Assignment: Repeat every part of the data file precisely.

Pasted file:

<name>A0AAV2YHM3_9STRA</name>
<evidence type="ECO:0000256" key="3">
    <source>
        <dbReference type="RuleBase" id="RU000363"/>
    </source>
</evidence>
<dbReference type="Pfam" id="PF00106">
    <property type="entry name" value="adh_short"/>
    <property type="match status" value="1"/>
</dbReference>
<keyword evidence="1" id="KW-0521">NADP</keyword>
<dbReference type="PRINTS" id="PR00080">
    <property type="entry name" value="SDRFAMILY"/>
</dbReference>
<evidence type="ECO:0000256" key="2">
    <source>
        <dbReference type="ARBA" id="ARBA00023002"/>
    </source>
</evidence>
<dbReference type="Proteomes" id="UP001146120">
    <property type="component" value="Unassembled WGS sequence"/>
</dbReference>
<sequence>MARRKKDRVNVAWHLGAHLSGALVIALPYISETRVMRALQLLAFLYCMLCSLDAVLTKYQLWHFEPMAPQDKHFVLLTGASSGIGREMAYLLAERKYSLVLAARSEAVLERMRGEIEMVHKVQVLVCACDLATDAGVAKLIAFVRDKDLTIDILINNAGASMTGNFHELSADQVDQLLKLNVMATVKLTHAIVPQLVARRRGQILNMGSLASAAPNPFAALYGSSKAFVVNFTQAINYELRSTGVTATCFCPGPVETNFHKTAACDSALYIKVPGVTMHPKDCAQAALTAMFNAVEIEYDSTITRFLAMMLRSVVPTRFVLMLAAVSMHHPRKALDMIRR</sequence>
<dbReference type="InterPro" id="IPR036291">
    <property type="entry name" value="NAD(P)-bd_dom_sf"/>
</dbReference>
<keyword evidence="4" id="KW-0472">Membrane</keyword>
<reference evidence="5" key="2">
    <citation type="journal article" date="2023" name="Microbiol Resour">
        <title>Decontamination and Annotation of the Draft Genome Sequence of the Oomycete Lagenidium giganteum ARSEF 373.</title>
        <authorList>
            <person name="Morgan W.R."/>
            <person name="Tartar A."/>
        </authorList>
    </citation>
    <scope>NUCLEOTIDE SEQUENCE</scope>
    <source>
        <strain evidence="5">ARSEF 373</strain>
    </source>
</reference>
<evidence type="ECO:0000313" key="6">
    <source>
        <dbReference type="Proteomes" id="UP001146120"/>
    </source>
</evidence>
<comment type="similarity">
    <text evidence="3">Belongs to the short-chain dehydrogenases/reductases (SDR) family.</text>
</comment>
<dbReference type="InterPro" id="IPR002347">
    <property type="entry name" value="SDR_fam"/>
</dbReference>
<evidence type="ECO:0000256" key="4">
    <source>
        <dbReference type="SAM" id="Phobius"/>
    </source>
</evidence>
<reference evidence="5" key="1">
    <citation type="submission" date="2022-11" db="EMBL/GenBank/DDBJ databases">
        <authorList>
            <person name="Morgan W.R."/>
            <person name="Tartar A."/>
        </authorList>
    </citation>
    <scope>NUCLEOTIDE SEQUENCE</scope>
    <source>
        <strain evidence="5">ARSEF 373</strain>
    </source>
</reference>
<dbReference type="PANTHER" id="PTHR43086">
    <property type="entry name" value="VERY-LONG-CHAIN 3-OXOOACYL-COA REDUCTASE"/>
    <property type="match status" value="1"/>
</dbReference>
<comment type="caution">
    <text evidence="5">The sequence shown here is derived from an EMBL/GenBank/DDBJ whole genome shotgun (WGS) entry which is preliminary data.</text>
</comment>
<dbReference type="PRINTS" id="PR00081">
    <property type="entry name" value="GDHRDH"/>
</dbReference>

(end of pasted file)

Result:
<name>A0AAV2YHM3_9STRA</name>
<evidence type="ECO:0000256" key="3">
    <source>
        <dbReference type="RuleBase" id="RU000363"/>
    </source>
</evidence>
<dbReference type="Pfam" id="PF00106">
    <property type="entry name" value="adh_short"/>
    <property type="match status" value="1"/>
</dbReference>
<keyword evidence="1" id="KW-0521">NADP</keyword>
<dbReference type="PRINTS" id="PR00080">
    <property type="entry name" value="SDRFAMILY"/>
</dbReference>
<evidence type="ECO:0000256" key="2">
    <source>
        <dbReference type="ARBA" id="ARBA00023002"/>
    </source>
</evidence>
<dbReference type="Proteomes" id="UP001146120">
    <property type="component" value="Unassembled WGS sequence"/>
</dbReference>
<sequence>MARRKKDRVNVAWHLGAHLSGALVIALPYISETRVMRALQLLAFLYCMLCSLDAVLTKYQLWHFEPMAPQDKHFVLLTGASSGIGREMAYLLAERKYSLVLAARSEAVLERMRGEIEMVHKVQVLVCACDLATDAGVAKLIAFVRDKDLTIDILINNAGASMTGNFHELSADQVDQLLKLNVMATVKLTHAIVPQLVARRRGQILNMGSLASAAPNPFAALYGSSKAFVVNFTQAINYELRSTGVTATCFCPGPVETNFHKTAACDSALYIKVPGVTMHPKDCAQAALTAMFNAVEIEYDSTITRFLAMMLRSVVPTRFVLMLAAVSMHHPRKALDMIRR</sequence>
<dbReference type="InterPro" id="IPR036291">
    <property type="entry name" value="NAD(P)-bd_dom_sf"/>
</dbReference>
<keyword evidence="4" id="KW-0472">Membrane</keyword>
<reference evidence="5" key="2">
    <citation type="journal article" date="2023" name="Microbiol Resour">
        <title>Decontamination and Annotation of the Draft Genome Sequence of the Oomycete Lagenidium giganteum ARSEF 373.</title>
        <authorList>
            <person name="Morgan W.R."/>
            <person name="Tartar A."/>
        </authorList>
    </citation>
    <scope>NUCLEOTIDE SEQUENCE</scope>
    <source>
        <strain evidence="5">ARSEF 373</strain>
    </source>
</reference>
<evidence type="ECO:0000313" key="6">
    <source>
        <dbReference type="Proteomes" id="UP001146120"/>
    </source>
</evidence>
<comment type="similarity">
    <text evidence="3">Belongs to the short-chain dehydrogenases/reductases (SDR) family.</text>
</comment>
<dbReference type="InterPro" id="IPR002347">
    <property type="entry name" value="SDR_fam"/>
</dbReference>
<evidence type="ECO:0000256" key="4">
    <source>
        <dbReference type="SAM" id="Phobius"/>
    </source>
</evidence>
<reference evidence="5" key="1">
    <citation type="submission" date="2022-11" db="EMBL/GenBank/DDBJ databases">
        <authorList>
            <person name="Morgan W.R."/>
            <person name="Tartar A."/>
        </authorList>
    </citation>
    <scope>NUCLEOTIDE SEQUENCE</scope>
    <source>
        <strain evidence="5">ARSEF 373</strain>
    </source>
</reference>
<dbReference type="PANTHER" id="PTHR43086">
    <property type="entry name" value="VERY-LONG-CHAIN 3-OXOOACYL-COA REDUCTASE"/>
    <property type="match status" value="1"/>
</dbReference>
<comment type="caution">
    <text evidence="5">The sequence shown here is derived from an EMBL/GenBank/DDBJ whole genome shotgun (WGS) entry which is preliminary data.</text>
</comment>
<dbReference type="PRINTS" id="PR00081">
    <property type="entry name" value="GDHRDH"/>
</dbReference>